Editor-At-Large: Down my way are galleries, bars - and a boil called Tesco Express

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The Independent Online

Once my neighbourhood had personality - then it was "blessed" with a Tesco Express. Now, huge lorries arrive daily and unload calorie-packed sugary drinks, ready meals full of E numbers, wine and many flavours of crisps. My Tesco Express is an organic-free zone, in spite of the fact that consumers are so determined to eat more healthily that sales of organic produce soared by 30 per cent last year. In spite of being situated in an inner-city area full of young single professionals who all visit the gym and fret over the source of everything that passes their lips, my Tesco Express is about as useful as a big boil. Located in an area with some of the most highly praised restaurants in London, my Tesco Express sells hardly any vegetables and little fresh fruit except bog-standard apples, bananas and oranges. It is more a meeting point for drunken people leaving the bars and clubs around the corner than it is a source of anything you would want to eat. The perfect place to buy a toilet roll, a white sliced loaf and a tin of baked beans. It sits at the end of a street full of art galleries, interesting cafés and pubs and historic buildings, unloved, unwanted, a large unattractive glass excresence.

Tesco has just announced that it is to revamp 30 of its convenience stores to make them "more subtle and welcoming". It could try polling local residents to find out what they actually might want to buy, for a start! The idea of Tesco "blending in" anywhere, is, of course, ridiculous. The retailing monolith has a CEO, Terry Leahy, who has said time and time again in interviews that he is only interested in one thing: world domination. Tesco seeks to emulate Wal-Mart in every way, stockpiling land, and opening superstores less than 10 miles from each other, eradicating any other shop which might stand in its way. You can never be too big or too brash if you're Tesco.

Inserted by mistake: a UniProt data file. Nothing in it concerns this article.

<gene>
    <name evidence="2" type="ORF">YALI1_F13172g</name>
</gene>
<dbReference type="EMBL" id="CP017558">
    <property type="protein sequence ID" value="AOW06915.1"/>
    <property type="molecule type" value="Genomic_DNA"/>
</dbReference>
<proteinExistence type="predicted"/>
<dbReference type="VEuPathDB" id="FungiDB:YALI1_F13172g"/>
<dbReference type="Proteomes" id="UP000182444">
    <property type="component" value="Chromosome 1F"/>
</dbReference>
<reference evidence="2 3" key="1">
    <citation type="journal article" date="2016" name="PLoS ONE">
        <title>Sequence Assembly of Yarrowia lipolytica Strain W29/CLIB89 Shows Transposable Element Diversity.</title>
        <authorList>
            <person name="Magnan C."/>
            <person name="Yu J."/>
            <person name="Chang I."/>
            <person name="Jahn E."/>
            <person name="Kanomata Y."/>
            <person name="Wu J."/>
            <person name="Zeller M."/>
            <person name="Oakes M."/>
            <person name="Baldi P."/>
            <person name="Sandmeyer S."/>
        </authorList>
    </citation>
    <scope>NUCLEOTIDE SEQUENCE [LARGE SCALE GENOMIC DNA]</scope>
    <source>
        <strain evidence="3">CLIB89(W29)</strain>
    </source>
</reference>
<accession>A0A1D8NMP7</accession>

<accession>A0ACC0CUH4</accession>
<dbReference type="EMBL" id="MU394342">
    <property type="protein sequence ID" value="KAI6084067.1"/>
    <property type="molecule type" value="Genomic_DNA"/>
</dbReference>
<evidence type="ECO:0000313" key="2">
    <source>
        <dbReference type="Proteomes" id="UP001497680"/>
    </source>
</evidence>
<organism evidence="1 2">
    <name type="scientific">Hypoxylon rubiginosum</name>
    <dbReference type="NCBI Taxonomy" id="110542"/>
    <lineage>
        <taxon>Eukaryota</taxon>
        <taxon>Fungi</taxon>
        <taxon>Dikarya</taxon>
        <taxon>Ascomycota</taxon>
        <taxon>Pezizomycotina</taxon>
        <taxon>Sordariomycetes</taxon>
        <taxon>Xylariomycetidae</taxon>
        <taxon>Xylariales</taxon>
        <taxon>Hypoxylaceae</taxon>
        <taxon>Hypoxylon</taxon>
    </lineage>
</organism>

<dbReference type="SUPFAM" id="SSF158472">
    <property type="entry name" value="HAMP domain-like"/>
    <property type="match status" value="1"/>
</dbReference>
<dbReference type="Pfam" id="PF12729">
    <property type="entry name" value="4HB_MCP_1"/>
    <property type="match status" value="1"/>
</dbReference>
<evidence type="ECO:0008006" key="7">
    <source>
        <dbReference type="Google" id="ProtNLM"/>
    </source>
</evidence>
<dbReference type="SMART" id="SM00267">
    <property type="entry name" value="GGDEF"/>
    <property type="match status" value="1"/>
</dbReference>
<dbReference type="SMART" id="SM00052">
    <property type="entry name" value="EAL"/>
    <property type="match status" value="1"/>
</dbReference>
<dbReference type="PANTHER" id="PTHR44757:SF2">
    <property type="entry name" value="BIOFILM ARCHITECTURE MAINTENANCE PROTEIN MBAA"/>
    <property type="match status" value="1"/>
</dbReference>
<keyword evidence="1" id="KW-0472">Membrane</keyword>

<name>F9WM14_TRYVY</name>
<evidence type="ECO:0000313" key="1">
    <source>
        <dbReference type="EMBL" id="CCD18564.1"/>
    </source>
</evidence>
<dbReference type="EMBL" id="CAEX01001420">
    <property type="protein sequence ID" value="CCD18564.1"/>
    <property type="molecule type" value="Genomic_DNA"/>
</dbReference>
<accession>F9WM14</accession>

The Campaign to Protect Rural England has just published a fascinating report about what happened when the Suffolk town of Saxmundham successfully fought to prevent a branch of Tesco opening there. Local food shops have flourished and the number of food suppliers in the area has risen from 300 to 370. And when it does win planning permission for new stores, Tesco is not interested in fine-tuning what it does to local inhabitants, no matter what it says about changing its shopfronts. Tesco is a brand and whatever size its stores, it is all about volume and uniformity, and profit per square metre.

Shortly after being referred to the Competition Commission, Tesco trumpeted its "community plan", in which it aims to be an environmentally aware good neighbour. The first of the 30 Tesco Express shops to be changed under the new "subtle and welcoming" scheme announced last week is the branch in Old Brompton Road in South Kensington, just down the road from Harrods and the Victoria and Albert Museum. It will be given clear glass windows and navy paintwork. Significantly, Tesco plans to open another 130 Express outlets this year, so making just 30 look better is a drop in a retail tidal wave.

Soon, we will all have to decide just how high a price we are prepared to pay for the concept of convenience. Last week, Alistair Darling, the Trade and Industry Secretary, ruled out an extension to Sunday trading hours, in spite of heavy lobbying from the superstores. This was a small but significant victory for small retailers. Now he needs to turn his attention to the proliferation of convenience chains such as Tesco Express, which offer nothing to shoppers except their extended opening hours.